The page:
MOSCOW (Reuters) - Russia said on Sunday that it supports the continuation of Syria peace talks under United Nations auspices, long-running negotiations which had been thrown into doubt by separate, Moscow-backed peace talks launched last month.
The latest round of U.N. talks had been planned to begin in Geneva on Feb. 8 but Russia’s Foreign Minister Sergei Lavrov said last week that they had been postponed.
They have now been rescheduled for February 20, diplomats have told Reuters. The UN envoy for Syria, Staffan de Mistura, said he had decided to delay them to take advantage of negotiations between the Syrian government and opposition in Astana, Kazakhstan, hosted by Moscow, Ankara and Tehran.
The Astana talks last month ended with Russia, Turkey and Iran agreeing to monitor Syrian government and opposition compliance with a Dec. 30 truce brokered by Moscow and Ankara.
Lavrov said on Sunday the Astana talks between representatives of Syrian President Bashar al-Assad and opposition groups were a “breakthrough step” in efforts to resolve the crisis but were not instead of the U.N.-led talks.
“We are not planning to replace Geneva with the Astana format,” he said in an interview published on the ministry’s web site on Sunday.
The Astana talks were a diplomatic coup that underlined the growing Middle East clout of Russia, Iran and Turkey and Washington’s diminished influence at a time when Donald Trump is settling into the presidency.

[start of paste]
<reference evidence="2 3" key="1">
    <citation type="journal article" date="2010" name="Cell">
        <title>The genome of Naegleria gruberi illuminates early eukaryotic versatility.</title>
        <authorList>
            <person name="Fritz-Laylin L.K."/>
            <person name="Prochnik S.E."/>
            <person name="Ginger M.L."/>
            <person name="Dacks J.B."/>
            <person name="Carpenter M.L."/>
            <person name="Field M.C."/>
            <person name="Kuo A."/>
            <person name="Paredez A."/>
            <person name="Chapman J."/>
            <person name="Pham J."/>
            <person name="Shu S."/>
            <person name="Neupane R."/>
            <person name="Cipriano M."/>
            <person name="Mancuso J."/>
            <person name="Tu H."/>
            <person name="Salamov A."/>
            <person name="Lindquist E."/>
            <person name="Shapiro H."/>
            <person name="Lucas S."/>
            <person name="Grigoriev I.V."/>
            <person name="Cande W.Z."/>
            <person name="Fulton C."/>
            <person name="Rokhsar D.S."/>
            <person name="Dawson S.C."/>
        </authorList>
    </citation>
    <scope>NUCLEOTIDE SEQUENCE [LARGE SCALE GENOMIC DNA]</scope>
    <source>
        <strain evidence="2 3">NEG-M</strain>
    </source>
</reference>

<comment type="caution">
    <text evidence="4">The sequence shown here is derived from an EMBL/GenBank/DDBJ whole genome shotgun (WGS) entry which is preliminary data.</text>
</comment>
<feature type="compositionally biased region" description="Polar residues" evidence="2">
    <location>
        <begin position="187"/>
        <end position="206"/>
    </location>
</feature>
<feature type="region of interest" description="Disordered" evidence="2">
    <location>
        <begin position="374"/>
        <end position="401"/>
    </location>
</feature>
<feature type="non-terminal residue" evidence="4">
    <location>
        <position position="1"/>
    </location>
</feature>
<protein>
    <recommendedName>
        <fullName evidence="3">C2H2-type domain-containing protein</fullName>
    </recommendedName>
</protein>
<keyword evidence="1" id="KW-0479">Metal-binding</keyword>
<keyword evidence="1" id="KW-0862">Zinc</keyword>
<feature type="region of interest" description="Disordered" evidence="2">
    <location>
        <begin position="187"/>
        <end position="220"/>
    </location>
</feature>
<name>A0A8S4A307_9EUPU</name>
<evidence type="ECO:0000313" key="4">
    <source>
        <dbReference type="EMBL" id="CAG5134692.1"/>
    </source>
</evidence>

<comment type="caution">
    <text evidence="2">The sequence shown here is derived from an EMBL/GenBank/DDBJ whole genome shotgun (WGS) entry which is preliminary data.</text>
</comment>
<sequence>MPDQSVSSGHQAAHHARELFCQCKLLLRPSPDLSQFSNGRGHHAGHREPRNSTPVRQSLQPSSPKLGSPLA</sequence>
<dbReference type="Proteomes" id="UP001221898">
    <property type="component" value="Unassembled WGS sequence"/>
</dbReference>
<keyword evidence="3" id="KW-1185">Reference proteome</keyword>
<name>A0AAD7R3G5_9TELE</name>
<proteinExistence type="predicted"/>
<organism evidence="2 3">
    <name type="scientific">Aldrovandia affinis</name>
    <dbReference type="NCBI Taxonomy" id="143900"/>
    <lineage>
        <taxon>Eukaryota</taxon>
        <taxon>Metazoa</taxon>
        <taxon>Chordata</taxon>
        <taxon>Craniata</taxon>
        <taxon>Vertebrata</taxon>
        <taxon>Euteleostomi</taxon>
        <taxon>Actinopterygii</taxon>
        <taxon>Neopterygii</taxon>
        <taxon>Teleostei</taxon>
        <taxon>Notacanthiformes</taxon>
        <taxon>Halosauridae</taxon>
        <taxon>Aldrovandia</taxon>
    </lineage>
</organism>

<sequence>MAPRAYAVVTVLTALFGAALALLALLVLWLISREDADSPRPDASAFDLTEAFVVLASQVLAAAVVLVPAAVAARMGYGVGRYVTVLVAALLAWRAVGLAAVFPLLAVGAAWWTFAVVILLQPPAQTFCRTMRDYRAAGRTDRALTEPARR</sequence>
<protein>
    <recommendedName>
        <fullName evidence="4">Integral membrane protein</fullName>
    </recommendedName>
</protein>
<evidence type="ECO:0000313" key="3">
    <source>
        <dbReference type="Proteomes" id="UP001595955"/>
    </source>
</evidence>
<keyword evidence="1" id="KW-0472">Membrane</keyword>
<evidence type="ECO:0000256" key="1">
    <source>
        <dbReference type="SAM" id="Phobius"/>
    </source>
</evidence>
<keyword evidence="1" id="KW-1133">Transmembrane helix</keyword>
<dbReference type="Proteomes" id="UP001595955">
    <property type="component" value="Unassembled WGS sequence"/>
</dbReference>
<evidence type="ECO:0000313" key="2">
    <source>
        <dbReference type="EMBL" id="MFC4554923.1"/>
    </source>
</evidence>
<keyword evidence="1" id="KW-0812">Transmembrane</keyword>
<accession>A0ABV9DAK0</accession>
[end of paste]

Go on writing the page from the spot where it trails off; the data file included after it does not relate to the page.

But the talks spotlighted sharp differences between Moscow and Tehran over the possible future participation of the United States and also excluded Gulf states, despite their major role in the proxy war in Syria that has drawn in the entire region.
Iran, whose relations with Washington have nosedived since Trump became president, opposes any U.S. involvement.
Lavrov reiterated on Sunday that the United States and Moscow were in a position to solve bilateral issues, improve ties and coordinate efforts to fight “international terrorism”, but said it had to be on the basis of mutual respect.
The secretary of Iran’s Supreme National Security Council, Ali Shamkhani, also praised the Astana talks in a meeting with Russia’s special envoy on Syria, Alexander Lavrentiev, in Tehran on Sunday, according to the Islamic Republic News Agency (IRNA).
But he said peace was not achievable while Islamic State, which he labelled Daesh, as well as the al-Qaeda linked Nusra Front, which has renamed itself Jabhat Fateh al-Sham, and other unnamed groups he said were linked to them were present.
“As long as Daesh and al-Nusra and groups linked to them are present in Syria - and they are being protected and supported by some countries in the region - a political solution and peace for Syria and the region will not be achievable.”
The Syrian opposition have objected to Iran’s role in the Astana talks, blaming Shi’ite militias backed by Tehran for violations of the fragile ceasefire agreement by launching military assaults in rebel-held suburbs of the capital.
De Mistura said the United Nations would be attending a follow up technical meeting in Astana on Feb. 6 of the talks on the implementation and monitoring of the Syria ceasefire.
Additional reporting by Babak Dehghanpisheh and Suleiman Al-Khalidi, editing by John Stonestreet and Philippa Fletcher
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